New York should buy ventilators, not crony “green” deals

Ross Marchand

April 7, 2020

This article was originally published in The Center Square on April 6, 2020.

In the midst of the Coronavirus pandemic, dozens of governors and hundreds of local officials have shown critical foresight and invested the necessary resources into healthcare and emergency response. But, the true mark of a leader is not only what they do during a crisis but also how they prepared ahead of time.

The pandemic has exposed skewed priorities and wasteful spending that should have been devoted toward procuring critical healthcare supplies. Case in point: New York Gov. Andrew Cuomo handing Elon Musk $750 million to build a solar plant when the money could have been used for more important purposes such as preparing for a pandemic. Keeping the Empire State safe from the coronavirus means saying no to crony “green” deals that harm taxpayers and consumers.

As of early April, there have been more than 80,000 cases of the coronavirus reported in New York state with nearly 2,000 fatalities. The state has a well-documented shortage of ventilators and Cuomo told reporters on March 24 that New York will need at least 30,000 ventilators to keep up with the dramatic influx of patients. State officials have even suggested that patients share these breathing machines despite the warnings of lung doctors that this is a risky strategy. New York’s ventilator shortfall was foreseen in a 2015 state task force report, which warned of the surge of patients that would need access to these machines in the case of a severe influenza pandemic.

The report – titled “Ventilator Allocation Guidelines” – found that New York would face a shortage of nearly 16,000 ventilators during the worst week of a hypothetical, severe scenario. While New York had been purchasing 2,000 ventilators a year since 2007, the report estimated that there were only about 2,000 vacant machines statewide. On the eve of the pandemic, New York’s per capita ventilator availability was below the national average despite the state’s reputation of having some of the best hospitals in the world.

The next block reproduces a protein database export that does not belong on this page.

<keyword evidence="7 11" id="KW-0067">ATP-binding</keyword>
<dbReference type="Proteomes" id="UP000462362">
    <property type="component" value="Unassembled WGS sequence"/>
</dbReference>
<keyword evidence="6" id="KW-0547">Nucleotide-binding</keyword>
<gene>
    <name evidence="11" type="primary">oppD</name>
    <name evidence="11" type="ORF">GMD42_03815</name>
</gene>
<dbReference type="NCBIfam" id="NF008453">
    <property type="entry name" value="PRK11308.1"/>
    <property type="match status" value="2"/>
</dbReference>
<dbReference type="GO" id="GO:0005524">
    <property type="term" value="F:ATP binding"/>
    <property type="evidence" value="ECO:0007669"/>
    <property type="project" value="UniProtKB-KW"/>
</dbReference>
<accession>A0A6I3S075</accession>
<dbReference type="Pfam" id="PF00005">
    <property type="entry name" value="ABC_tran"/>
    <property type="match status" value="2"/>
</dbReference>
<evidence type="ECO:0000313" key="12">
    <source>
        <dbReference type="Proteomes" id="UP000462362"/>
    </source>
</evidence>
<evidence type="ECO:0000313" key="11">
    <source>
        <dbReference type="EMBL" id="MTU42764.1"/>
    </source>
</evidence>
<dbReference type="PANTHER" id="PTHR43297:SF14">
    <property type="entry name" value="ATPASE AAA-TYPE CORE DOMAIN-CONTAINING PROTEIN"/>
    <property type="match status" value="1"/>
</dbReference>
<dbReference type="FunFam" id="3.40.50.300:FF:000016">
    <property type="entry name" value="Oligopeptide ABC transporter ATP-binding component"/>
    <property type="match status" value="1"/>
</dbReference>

The Cuomo administration could’ve considered the findings of the task force and used his state’s budget to close the ventilator gap between New York and the rest of the country. But, the governor had other priorities, like lavishing subsidies on Tesla to produce solar panels. In 2014, the company’s infamous CEO, Musk, promised New York 3,000 high-paying, high-tech jobs in the Buffalo area (and 5,000 well-paid jobs statewide) in return for $750 million in taxpayer subsidies from Albany. New York gladly obliged and threw in the funds to help Tesla build its Giga New York factory in Buffalo.

But the state quietly watered down the 3,000 high-tech job requirement to 1,460 jobs of any kind by April 30, 2020. Tesla is claiming that they have met this inexcusably low bar, but that seems improbable since they only had around 1,100 workers up in Buffalo as of February. In other words, New York taxpayers have paid more than $680,000 for each job “created,” though layoffs are likely after Panasonic withdrew its partnership with Tesla (in February) to produce solar panels at the Giga New York facility.

Musk’s project is part of a larger effort Cuomo has advanced known as the “Buffalo Billion.” But there are more than a few wrinkles. In 2015, federal prosecutors issued subpoenas asking for documents that describe how these taxpayer-funded projects were awarded as part of Cuomo’s “Buffalo Billion.”

Instead of spending all of these taxpayer dollars on failed job promises and blatant corruption and bid rigging, Cuomo could have purchased 30,000 ventilators to fill the current shortage.

Even if Albany didn’t have the foresight to increase New York’s healthcare capacity, simply giving the money back to taxpayers would’ve been a far better move than enriching politically connected CEOs like Musk. The health care sector is about one sixth of the New York economy, and letting hard-working residents keep their own money will inevitably result in increased health investments.

Elected officials have an obligation to learn from yesterday’s mistakes and do better going forward. Cuomo and his counterparts across 49 other states should pledge to cut wasteful spending and tend to necessities such as health care and emergency response. Surely New York would be better off with more ventilators instead of failed, crony schemes.